The word “plastic” is derived from the Greek plastikos, meaning to shape or to mold. Plastic surgery, then, involves the reshaping of the body. While we often think of plastic surgery in terms of cosmetic or aesthetic changes made to the body, some might be surprised to know that this field of medicine was predominantly born out of the need to reconstruct the face and body, particularly during wartime.
People suffer from a vast array of disfigurements that not only alter their appearance, but may also disrupt their bodily functions. Congenital disorders, traumatic accidents, infections, and cancers are all responsible for scarring a person’s natural appearance and disrupting their ability to function normally. In the face, these may result in loss of normal anatomic structures like the nose, a lip, or the ear, which may in turn compromise the ability to breathe, to smile, or wear glasses. People also frequently suffer from the paralysis of facial nerves, or the misshaping of facial structures arising before birth. In each case, these afflictions can rob an individual of the fundamental traits that we consider human and impart a psychological toll as well.
As a facial plastic and reconstructive surgeon, Dr. Stallworth is skilled in each of these areas, and has dedicated a significant portion of his practice to the restoration of facial anatomy and function compromised by cancers, trauma, and congenital deficits. He will help guide you in the restoration of your self-image and confidence after otherwise devastating experiences.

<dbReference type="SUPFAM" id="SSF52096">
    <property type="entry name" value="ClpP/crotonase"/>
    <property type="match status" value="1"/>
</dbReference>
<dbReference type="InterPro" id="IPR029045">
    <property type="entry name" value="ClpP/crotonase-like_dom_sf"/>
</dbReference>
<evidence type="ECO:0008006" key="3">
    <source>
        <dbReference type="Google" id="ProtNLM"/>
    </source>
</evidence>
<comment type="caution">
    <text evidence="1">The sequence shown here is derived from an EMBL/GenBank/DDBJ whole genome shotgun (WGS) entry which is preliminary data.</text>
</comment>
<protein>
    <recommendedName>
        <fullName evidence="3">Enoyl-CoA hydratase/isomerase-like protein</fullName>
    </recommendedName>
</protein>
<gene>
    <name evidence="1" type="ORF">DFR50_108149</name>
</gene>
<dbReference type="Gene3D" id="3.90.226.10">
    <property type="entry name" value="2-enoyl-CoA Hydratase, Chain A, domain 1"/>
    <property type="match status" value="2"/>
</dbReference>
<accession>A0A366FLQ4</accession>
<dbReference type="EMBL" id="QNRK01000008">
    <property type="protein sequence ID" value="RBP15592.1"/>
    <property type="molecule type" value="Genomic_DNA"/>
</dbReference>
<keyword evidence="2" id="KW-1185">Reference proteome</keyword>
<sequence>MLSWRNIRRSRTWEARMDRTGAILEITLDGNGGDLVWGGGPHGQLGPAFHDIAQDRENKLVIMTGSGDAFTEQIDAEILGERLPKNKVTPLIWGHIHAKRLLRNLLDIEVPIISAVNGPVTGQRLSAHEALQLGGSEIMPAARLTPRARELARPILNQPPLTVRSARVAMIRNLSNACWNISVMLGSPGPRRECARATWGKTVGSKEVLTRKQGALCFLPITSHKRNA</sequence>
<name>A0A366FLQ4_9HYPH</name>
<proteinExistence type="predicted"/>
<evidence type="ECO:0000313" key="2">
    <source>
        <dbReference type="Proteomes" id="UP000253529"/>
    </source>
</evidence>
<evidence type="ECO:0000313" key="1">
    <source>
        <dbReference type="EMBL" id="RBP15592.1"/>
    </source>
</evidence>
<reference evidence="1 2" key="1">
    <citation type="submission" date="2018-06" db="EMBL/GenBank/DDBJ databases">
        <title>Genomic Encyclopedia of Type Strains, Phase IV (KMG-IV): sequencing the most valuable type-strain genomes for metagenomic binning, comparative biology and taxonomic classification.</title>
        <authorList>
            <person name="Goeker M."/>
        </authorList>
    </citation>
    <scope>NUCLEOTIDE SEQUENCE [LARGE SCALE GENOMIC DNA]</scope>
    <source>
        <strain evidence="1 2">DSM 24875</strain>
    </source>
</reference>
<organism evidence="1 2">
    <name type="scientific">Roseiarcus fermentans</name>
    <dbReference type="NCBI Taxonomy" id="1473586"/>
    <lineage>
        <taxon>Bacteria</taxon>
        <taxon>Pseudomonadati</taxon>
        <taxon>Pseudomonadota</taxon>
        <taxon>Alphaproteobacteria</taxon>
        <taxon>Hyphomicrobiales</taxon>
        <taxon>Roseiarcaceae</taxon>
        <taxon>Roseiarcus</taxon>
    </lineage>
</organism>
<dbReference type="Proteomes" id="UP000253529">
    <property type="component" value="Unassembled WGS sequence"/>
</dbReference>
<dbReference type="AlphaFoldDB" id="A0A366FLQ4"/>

Skin cancer and reconstruction following Mohs surgery
Skin malignancies are currently the most common form of cancer. And with an aging population and our collective exposure to ultraviolet (UV) light from the sun, this incidence continues to rise. The most common skin malignancies, basal cell carcinoma and squamous cell carcinoma, are classified as non-melanoma skin cancers. For more information on these cancers, along with melanoma and other disease of the skin, please visit the American Academy of Dermatology (https://www.aad.org/public).
The treatment for most non-melanoma skin cancers is complete excision. To do so, a margin of normal tissue excision is required to ensure all cancer cells are removed. For cancers in some regions of the body, this can be straightforward with few risks and consequences. However, for skin cancers on the face, head or neck, and for recurrent tumors, every millimeter of salvaged normal tissue can make an enormous difference in the outcome. The foremost concern is removal of all cancer, but the larger the defect, the greater the likelihood of a more complex reconstruction and the potential for compromise of some facial appearance and function.